At the heart of the multi-faceted enterprise of formal semantics lies a simple yet powerful conception of meaning based on truth-conditions: one understands a sentence if one knows under which circumstances the sentence is true. This notion has been extremely fruitful resulting in a wealth of theoretical insights and practical applications. But to what extent can it also account for human linguistic behavior? The past decade has seen increasing interaction between cognitive science and formal semantics, and the emergence of the new field of experimental semantics. One of its main challenges is the traditional normative take on meaning, which makes semantic theories hard to compare with experimental data. The aim of this project is to advance experimental semantics by building cognitive semantics, that is semantics founded on cognitive representations in addition to logical abstractions.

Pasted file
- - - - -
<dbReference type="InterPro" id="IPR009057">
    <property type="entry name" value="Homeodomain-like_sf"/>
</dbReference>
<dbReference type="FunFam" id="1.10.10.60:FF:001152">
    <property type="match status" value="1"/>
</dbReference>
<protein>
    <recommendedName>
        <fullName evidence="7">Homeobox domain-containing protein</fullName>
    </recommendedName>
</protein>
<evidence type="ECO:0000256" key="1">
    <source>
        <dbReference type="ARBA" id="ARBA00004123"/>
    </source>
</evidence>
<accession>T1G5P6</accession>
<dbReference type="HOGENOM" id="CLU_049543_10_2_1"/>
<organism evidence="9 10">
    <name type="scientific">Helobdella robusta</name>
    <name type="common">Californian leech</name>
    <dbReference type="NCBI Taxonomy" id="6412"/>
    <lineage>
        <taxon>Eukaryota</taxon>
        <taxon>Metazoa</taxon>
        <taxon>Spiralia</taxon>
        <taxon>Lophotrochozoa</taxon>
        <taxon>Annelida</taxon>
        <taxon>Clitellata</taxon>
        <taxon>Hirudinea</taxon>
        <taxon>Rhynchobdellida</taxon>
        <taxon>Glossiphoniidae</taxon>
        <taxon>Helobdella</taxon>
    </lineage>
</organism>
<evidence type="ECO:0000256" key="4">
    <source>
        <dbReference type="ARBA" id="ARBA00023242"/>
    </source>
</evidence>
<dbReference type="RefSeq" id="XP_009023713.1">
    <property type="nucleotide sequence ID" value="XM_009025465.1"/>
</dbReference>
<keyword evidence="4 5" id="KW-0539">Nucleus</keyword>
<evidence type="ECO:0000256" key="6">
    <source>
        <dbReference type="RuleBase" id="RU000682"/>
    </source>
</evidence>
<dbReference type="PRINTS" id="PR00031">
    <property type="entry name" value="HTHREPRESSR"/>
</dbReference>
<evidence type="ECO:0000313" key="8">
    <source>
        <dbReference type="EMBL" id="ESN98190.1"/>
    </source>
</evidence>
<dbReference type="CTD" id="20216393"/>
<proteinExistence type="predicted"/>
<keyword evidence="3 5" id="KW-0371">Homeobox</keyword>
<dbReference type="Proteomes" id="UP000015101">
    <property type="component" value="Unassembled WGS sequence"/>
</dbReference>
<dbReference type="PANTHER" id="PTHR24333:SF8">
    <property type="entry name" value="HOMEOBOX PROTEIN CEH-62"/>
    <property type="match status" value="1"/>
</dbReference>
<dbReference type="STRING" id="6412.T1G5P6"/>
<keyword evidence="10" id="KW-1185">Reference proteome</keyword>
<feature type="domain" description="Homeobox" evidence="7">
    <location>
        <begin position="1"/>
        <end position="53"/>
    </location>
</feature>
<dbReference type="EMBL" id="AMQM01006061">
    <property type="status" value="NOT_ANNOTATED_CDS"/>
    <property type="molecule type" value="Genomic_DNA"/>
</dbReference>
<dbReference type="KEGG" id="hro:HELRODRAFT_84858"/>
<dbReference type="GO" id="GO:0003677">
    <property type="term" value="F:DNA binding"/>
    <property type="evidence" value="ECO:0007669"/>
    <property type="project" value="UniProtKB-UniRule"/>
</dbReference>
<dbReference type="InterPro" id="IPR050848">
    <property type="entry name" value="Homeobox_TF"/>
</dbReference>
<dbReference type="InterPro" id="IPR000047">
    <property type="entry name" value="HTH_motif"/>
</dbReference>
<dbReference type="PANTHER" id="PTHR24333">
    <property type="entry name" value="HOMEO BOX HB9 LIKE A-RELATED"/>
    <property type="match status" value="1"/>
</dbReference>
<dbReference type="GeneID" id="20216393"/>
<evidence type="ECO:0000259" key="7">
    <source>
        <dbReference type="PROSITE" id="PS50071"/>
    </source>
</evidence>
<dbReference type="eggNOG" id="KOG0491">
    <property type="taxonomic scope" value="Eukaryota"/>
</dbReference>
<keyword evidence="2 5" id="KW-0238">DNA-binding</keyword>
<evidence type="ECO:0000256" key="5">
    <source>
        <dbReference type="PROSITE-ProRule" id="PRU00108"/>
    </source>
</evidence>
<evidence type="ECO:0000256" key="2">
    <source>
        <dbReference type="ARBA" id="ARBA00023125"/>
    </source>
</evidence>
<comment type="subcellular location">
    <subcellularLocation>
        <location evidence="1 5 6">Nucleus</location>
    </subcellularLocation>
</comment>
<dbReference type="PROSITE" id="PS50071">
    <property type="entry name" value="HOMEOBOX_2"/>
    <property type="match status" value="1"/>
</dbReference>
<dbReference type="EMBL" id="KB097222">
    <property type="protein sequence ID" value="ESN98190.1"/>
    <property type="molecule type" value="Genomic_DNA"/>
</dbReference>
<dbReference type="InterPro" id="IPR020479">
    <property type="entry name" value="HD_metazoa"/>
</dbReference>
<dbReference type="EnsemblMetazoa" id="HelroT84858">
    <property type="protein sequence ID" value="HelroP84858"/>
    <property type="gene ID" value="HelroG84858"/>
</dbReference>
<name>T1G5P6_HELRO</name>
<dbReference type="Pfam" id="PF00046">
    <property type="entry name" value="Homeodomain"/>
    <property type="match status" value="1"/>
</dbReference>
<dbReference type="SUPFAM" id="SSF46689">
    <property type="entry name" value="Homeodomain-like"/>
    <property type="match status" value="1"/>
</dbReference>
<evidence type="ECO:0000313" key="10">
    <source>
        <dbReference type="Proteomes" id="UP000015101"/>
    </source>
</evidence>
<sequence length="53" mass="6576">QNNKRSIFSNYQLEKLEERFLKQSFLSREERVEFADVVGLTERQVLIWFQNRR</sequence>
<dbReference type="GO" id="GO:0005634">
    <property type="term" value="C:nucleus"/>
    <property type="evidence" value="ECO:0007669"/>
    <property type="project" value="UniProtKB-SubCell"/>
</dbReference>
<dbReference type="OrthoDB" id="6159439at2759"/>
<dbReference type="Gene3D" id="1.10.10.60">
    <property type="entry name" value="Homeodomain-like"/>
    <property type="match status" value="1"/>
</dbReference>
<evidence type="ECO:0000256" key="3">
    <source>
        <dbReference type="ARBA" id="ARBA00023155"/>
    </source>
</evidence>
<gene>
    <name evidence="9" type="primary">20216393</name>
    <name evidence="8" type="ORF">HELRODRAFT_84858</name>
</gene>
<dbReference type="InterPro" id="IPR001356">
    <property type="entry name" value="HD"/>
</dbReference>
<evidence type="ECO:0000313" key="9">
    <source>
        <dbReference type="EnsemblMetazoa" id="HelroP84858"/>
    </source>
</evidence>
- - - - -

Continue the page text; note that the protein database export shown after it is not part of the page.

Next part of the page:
Numerical information plays a central role in communication. We talk about the number of students in a class, or the proportion of votes for a particular political party. In this project, we will focus on the linguistic expressions concerning quantities, known as quantifiers. Recent progress in the study of computational constraints on quantifier processing in natural language has laid the groundwork for extending semantic theory with cognitive aspects. In parallel, cognitive science has furthered the study of non-linguistic quantity representations. This project will integrate formal models of quantifier semantics with cognitive representations of quantity in order to obtain a cognitive semantics of quantifiers, which is both logically precise and psychologically plausible.
The project has received funding from the European Research Council under the European Union’s Seventh Framework Programme (FP/2007–2013)/ERC Grant Agreement n. STG 716230 CoSaQ. The project is realized at the Institute for Logic, Language, and Computation, Department of Linguistics, University of Amsterdam.